On today’s episode, 2018 Pro Football Hall of Fame inductee Terrell Owens fills in as #OutofBounds host and talk immediately gets spicy as Adam and Pierce go in on Loyola-Chicago fan Sister Jean. The conversation stays hot after the intro, when T.O. reveals what he’s planning for his HOF speech…. Reining it in a little, the guys discuss the best bets to make on tonight’s NCAA final between No. 1 Villanova and No. 3 Michigan. Whether you want a straight winner, spreads, or fun prop bets, gambling man Adam Caparell has you covered. Moving on, OOB discusses Michigan coach John Beilein’s belief that Michigan will one day officially honor the incredibly impactful Fab Five, whose sporting achievements were vacated after an investigation into players getting paid. Should they be recognized despite violations? Should Chris Webber, who accepted money and reportedly has a rift with the other four stars, be included? And is there any point in vacating and pretending games didn’t happen when violations occur? Next, the team responds to Heat center Hassan Whiteside’s rant about his playing time and T.O. explains what happens when players beef with coaches and how that differs from drama between players. Finally, after Sixers star Joel Embiid sent some tremendous tweets about Kansas catching an L, being high on painkillers, and Rihanna while in the hospital recovering from surgery, T.O. and the guys debate The Process’s method of hollering at Ri-Ri (Pierce’s imaginary boo) and which NBA players would be the most fun to hang out with. Plus, outspoken T.O. describes what it would have been like if Twitter had been a thing during his NFL prime.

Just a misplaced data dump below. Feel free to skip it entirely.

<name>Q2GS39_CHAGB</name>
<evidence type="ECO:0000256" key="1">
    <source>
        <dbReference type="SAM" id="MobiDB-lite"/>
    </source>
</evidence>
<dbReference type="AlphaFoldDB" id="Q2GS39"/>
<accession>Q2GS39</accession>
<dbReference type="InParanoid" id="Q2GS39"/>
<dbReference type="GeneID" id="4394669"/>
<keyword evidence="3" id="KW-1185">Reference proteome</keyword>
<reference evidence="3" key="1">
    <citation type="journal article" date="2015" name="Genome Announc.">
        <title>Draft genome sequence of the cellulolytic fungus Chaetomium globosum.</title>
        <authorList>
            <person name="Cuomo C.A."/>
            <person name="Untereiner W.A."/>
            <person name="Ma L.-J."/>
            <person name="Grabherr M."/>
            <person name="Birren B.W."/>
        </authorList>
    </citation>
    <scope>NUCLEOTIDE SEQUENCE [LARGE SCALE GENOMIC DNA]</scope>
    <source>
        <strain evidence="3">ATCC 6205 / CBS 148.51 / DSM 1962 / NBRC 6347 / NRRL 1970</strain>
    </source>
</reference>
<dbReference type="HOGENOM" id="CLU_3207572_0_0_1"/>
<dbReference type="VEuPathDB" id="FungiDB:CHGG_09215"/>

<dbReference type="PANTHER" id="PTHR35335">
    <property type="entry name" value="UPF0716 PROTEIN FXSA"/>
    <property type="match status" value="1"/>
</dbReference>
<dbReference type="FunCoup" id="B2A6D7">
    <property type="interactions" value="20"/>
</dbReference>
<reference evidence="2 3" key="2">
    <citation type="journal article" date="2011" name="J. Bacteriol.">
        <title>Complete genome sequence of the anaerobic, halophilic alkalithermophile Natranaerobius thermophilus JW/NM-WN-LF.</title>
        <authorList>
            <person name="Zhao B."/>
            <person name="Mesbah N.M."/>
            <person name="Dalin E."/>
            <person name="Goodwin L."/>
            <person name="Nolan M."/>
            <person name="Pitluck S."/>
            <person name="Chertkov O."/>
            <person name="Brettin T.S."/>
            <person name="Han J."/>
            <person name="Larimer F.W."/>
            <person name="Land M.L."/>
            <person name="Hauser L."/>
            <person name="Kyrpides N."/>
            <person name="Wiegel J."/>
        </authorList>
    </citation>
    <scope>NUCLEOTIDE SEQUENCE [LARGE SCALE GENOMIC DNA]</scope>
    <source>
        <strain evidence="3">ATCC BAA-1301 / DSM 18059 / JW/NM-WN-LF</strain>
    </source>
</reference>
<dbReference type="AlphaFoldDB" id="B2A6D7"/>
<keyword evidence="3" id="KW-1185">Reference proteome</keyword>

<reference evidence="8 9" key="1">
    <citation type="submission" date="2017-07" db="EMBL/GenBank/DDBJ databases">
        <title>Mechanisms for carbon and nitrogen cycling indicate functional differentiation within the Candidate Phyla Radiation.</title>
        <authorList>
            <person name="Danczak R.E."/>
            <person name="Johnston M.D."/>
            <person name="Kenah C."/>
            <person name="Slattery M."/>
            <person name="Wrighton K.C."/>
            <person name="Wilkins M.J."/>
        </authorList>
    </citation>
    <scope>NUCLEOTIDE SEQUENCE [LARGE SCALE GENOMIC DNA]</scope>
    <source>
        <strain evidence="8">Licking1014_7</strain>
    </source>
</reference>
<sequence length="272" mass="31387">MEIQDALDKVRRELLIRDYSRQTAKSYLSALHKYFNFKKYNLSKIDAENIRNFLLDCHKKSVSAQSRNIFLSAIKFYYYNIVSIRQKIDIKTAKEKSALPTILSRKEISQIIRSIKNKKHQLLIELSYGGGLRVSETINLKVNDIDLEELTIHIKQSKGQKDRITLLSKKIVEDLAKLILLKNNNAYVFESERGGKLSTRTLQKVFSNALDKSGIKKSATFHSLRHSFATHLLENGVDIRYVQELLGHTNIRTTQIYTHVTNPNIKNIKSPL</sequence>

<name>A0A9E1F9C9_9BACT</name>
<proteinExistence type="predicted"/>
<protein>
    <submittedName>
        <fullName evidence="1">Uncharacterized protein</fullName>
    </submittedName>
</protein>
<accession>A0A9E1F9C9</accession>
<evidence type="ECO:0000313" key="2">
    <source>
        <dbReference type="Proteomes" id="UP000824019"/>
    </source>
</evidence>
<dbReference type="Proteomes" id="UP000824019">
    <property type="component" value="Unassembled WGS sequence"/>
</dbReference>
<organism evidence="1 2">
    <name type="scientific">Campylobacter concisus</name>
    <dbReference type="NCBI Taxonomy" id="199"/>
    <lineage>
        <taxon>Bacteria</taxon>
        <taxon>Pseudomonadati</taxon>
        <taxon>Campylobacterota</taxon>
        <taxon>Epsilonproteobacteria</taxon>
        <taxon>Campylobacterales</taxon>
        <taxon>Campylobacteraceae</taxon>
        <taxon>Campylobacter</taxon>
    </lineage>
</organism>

For gambling man Adam Caparell, the start of #MarchMadness is like Christmas — or whatever other day makes you so excited you can’t sleep at night. As the NCAA tourney kicks off, Gilbert Arenas and the #OutofBounds crew react to the brackets that former president Barack Obama tweeted out yesterday and compare them to their own. Plus, for all you degenerate gamblers, OOB makes picks for some choice prop bets you can get rich with. Next, Gil and the gang discuss Eagles safety and Super Bowl champion Malcolm Jenkins speaking out on behalf of incarcerated Philly rapper Meek Mill at a panel on criminal justice reform. While the consensus is that athletes using their voices is a good thing, Agent Zero has some thoughts on probation violations and shares his own experience stemming from his gun charge. Speaking of guns, the solution Shaq gave to school shootings on a radio show is not a ban on assault rifles but more cops in schools. The guys have some strong feelings about the Diesel’s idea and break it down like prime Shaq used to body other big men in the paint. Finally, with Julius Peppers signing a deal that makes him the highest-paid non-quarterback in NFL history in his 17th season, the team debates the risk vs. reward of such a long football career. Gil takes us inside the mind of athletes when weighing riches, fame, glory, and passion for the game against potential serious health consequences, plus makes an argument that Peppers won’t be the only non-QB to stack so much in the changing NFL.